Disappointing S4 figures suggest the only way left for Sorrell to go is up. Tony Walford writes in The Drum

28th March 2024

S4 Capital has reported a 25% drop in core earnings after what the group described as a “difficult” 2023. Will things get any easier in 2024? Green Square’s Tony Walford examines its prospects and explores whether a mooted mega-merger could offer salvation.

Sir Martin Sorrell is an incredibly resilient character, indeed potentially the most resilient of our industry over the last 50 years. His career includes being ‘the third Saatchi’ in the ’70s, where he completed multiple acquisitions, through to creating WPP in the ’80s (and building it to be the largest marketing group in the world), to creating his current digital group, S4.

His career has seen him deal with many issues, from personal slants following hostile takeovers, criticism from institutional shareholders over his employment contract, shareholder revolts over his remuneration, and the famous Shepherd’s Market personal misconduct accusation. The latter led to him being ousted from WPP and creating S4, the vehicle he used to buy the highly regarded creative production outfit Media.Monks and subsequently making MightyHive S4’s first digital media buy.

S4 has since completed over 30 acquisitions on a funding model that includes a mix of cash and S4 shares and no earnouts – the idea is the earnout is effectively replaced by the future increase in value of the shares received by those selling in.

However, S4’s share price has declined from 878p in September 2021 to today’s 40p, following myriad issues that started with delayed audit reports on fears of poor financial controls and accounting practices, through to repeated profit warnings and worries over Sorrell’s own health.

Today’s results announcement was really nothing new – more tales of woe, clients spending less due to recessionary fears, challenging macroeconomic issues, revenues for 2024 anticipated to be down again, but operational profits expected to hold constant. There was no joy in there aside from its debt at £180m being at the bottom end of expectations – a little ray of light in a high-interest rate environment – and a possible first dividend if the second half of 2024 looks good.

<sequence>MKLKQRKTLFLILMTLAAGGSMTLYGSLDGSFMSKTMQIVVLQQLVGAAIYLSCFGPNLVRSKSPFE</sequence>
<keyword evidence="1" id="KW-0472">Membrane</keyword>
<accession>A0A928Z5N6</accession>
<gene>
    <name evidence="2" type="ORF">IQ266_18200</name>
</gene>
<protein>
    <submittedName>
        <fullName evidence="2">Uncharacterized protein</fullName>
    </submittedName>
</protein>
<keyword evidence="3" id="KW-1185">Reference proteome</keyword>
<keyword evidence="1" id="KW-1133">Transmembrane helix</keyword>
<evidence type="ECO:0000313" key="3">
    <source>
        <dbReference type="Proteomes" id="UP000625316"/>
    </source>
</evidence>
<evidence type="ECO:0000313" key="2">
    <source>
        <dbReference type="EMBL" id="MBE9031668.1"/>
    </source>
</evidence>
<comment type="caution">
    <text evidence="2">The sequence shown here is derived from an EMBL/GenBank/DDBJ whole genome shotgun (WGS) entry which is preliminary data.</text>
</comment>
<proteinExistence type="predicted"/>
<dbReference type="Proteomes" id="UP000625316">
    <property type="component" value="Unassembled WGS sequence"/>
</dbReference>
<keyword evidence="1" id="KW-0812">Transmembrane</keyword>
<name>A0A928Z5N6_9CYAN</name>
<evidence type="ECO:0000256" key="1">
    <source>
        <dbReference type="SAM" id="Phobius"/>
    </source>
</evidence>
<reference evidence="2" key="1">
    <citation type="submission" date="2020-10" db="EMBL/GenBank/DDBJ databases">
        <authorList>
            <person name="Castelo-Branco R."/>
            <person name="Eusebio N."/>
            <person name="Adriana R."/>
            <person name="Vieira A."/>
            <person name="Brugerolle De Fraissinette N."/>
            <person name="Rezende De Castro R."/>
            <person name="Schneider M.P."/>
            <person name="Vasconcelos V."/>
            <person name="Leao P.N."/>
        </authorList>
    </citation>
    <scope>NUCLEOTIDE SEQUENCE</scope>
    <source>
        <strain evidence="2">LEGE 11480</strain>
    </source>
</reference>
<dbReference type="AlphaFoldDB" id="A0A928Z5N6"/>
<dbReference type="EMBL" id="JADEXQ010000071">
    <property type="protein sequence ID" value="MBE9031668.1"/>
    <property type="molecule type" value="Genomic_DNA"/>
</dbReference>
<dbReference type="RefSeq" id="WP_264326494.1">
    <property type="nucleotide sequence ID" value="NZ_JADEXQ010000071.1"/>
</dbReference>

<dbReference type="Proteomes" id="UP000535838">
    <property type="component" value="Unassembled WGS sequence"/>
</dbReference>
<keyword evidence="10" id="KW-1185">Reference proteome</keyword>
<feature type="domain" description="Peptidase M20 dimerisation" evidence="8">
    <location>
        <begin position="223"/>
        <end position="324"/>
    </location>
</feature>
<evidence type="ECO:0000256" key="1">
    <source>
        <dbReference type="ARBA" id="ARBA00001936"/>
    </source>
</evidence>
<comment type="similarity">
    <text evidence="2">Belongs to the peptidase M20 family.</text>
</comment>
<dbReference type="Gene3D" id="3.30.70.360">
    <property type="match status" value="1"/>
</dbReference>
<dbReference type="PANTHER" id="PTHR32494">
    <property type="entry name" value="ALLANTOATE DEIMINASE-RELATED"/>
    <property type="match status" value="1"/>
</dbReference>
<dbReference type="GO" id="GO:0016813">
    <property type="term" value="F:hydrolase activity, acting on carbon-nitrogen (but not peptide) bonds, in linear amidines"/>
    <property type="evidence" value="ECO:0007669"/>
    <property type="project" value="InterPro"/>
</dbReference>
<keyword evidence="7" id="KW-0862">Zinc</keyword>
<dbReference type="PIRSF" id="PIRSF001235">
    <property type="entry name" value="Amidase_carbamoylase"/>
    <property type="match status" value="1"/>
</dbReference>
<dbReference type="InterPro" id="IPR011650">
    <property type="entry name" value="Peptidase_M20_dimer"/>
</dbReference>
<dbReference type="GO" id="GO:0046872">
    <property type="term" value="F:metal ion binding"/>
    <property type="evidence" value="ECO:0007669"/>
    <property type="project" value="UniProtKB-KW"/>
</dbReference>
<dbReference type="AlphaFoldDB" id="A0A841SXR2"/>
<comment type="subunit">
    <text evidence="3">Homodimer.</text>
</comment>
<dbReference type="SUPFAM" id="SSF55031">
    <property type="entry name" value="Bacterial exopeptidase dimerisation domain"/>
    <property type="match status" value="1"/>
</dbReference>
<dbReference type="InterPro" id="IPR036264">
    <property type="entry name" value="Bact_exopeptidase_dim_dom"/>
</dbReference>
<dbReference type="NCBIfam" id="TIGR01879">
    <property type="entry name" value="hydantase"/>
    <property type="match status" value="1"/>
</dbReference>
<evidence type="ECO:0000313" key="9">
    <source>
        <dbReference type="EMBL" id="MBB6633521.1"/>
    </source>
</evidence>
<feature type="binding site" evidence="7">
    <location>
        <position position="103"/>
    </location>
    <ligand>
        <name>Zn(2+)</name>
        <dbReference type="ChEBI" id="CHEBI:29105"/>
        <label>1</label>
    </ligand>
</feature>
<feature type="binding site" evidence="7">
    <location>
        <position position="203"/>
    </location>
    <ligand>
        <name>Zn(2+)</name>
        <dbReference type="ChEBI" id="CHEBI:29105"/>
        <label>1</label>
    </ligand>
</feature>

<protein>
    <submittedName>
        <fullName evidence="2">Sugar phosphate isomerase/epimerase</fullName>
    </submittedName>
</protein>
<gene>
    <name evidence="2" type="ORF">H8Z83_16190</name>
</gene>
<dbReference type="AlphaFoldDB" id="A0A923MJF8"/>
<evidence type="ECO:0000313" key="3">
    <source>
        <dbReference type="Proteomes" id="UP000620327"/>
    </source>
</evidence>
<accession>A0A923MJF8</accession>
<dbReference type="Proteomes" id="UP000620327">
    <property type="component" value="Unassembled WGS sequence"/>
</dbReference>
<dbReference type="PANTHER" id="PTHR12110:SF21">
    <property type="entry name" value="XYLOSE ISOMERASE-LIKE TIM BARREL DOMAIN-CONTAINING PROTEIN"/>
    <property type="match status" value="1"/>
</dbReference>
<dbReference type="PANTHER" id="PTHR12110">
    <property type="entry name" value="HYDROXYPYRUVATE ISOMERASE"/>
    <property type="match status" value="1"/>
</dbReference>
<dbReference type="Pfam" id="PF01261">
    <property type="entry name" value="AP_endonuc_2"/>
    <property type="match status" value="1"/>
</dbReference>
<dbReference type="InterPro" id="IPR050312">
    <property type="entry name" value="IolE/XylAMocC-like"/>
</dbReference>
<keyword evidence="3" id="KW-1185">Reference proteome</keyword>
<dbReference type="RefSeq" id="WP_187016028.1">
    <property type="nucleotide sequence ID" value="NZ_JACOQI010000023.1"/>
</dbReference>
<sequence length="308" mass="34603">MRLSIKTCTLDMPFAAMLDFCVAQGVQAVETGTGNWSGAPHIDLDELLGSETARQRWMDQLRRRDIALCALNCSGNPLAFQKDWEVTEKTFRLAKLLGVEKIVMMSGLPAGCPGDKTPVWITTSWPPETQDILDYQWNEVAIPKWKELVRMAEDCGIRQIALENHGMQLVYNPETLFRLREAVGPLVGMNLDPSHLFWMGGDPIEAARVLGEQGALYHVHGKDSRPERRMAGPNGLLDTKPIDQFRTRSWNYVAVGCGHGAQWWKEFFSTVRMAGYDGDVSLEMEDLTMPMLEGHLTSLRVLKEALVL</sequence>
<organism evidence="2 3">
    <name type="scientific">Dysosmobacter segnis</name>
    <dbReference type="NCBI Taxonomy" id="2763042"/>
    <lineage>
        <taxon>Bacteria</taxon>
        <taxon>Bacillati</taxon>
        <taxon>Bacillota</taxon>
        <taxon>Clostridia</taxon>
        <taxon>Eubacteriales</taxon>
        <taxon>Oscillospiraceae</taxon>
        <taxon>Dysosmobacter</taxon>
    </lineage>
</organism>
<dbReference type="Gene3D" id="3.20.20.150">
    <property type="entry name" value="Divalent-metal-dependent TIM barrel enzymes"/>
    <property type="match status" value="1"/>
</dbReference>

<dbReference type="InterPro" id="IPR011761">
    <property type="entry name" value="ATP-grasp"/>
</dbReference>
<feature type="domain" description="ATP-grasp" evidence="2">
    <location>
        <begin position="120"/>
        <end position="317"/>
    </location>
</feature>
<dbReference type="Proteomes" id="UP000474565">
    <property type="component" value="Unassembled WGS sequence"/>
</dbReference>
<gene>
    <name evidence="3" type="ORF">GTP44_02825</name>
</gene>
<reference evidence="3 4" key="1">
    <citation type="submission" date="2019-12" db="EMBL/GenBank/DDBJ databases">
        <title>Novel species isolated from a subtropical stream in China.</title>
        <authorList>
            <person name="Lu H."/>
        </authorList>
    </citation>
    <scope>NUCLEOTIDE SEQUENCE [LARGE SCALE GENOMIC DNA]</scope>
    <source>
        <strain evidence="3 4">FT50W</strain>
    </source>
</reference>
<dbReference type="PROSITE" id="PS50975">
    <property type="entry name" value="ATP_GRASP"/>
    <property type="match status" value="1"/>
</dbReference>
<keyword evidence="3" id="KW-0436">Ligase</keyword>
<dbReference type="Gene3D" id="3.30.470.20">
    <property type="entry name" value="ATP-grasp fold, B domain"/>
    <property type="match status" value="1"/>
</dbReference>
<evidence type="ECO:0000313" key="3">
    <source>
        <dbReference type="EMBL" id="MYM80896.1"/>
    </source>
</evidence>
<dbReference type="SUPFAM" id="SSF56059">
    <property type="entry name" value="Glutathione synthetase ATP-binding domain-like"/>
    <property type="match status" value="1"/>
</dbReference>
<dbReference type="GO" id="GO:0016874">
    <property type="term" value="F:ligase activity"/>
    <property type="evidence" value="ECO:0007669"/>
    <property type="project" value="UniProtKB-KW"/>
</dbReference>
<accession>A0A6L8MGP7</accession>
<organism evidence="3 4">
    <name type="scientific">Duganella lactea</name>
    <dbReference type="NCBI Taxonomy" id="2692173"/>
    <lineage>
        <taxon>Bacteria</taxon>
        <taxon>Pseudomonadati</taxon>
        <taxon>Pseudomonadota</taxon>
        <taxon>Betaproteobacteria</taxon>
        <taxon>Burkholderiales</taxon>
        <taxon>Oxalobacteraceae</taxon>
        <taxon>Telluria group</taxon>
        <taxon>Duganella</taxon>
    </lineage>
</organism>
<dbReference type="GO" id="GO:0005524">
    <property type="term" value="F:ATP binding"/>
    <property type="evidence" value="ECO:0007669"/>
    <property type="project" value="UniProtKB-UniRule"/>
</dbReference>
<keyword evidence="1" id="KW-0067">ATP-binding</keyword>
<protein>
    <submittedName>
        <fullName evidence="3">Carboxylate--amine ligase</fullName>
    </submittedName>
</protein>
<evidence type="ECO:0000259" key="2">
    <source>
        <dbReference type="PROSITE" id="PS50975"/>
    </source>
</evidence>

So, where does this leave S4? There have been rumors of a bid by Stagwell at a premium to S4’s current £240m market value. Sorrell has dismissed this by saying he has not received a credible approach, but surely others must be circling.

Despite the current share price languishing around the 40p mark, S4 has some great talent from smart acquisitions. It has a solid blue-chip client base, 10 of which are each delivering over $20m in revenue (albeit a very significant chunk of S4’s revenue comes from the tech sector, which is facing its own challenges) and it has taken action on cost reduction. Thus, it remains an attractive proposition for many competitors that could do with this expertise and client base, which is why I expect to see more approaches over the coming months.

It’s hard to see where S4 can go from here on its own. As mentioned earlier, its model has been built on acquisition, buying agencies with a fairly big chunk (up to 50%) in S4 shares. When your share price is 800p+, you don’t have to issue that many to get to a decent value. When it’s 40p, you have to issue 20 times that number to get to the same price.

So, S4’s hands are tied unless it’s prepared to significantly dilute – not a very attractive thought. And what will those who took shares at 800p be thinking? Not only has the share consideration element they received dropped by 95%, but they must question if it is ever going to recover. And given S4’s repeated profit warnings, who would want to become part of that group at this moment in time?

But you could argue for the share price, the only way is up. I’ve said it before – underestimate Sorrell at your peril. He is the King of Resilience and I hope that the next piece Green Square writes on S4 is a more positive one… not least because I am also a shareholder.

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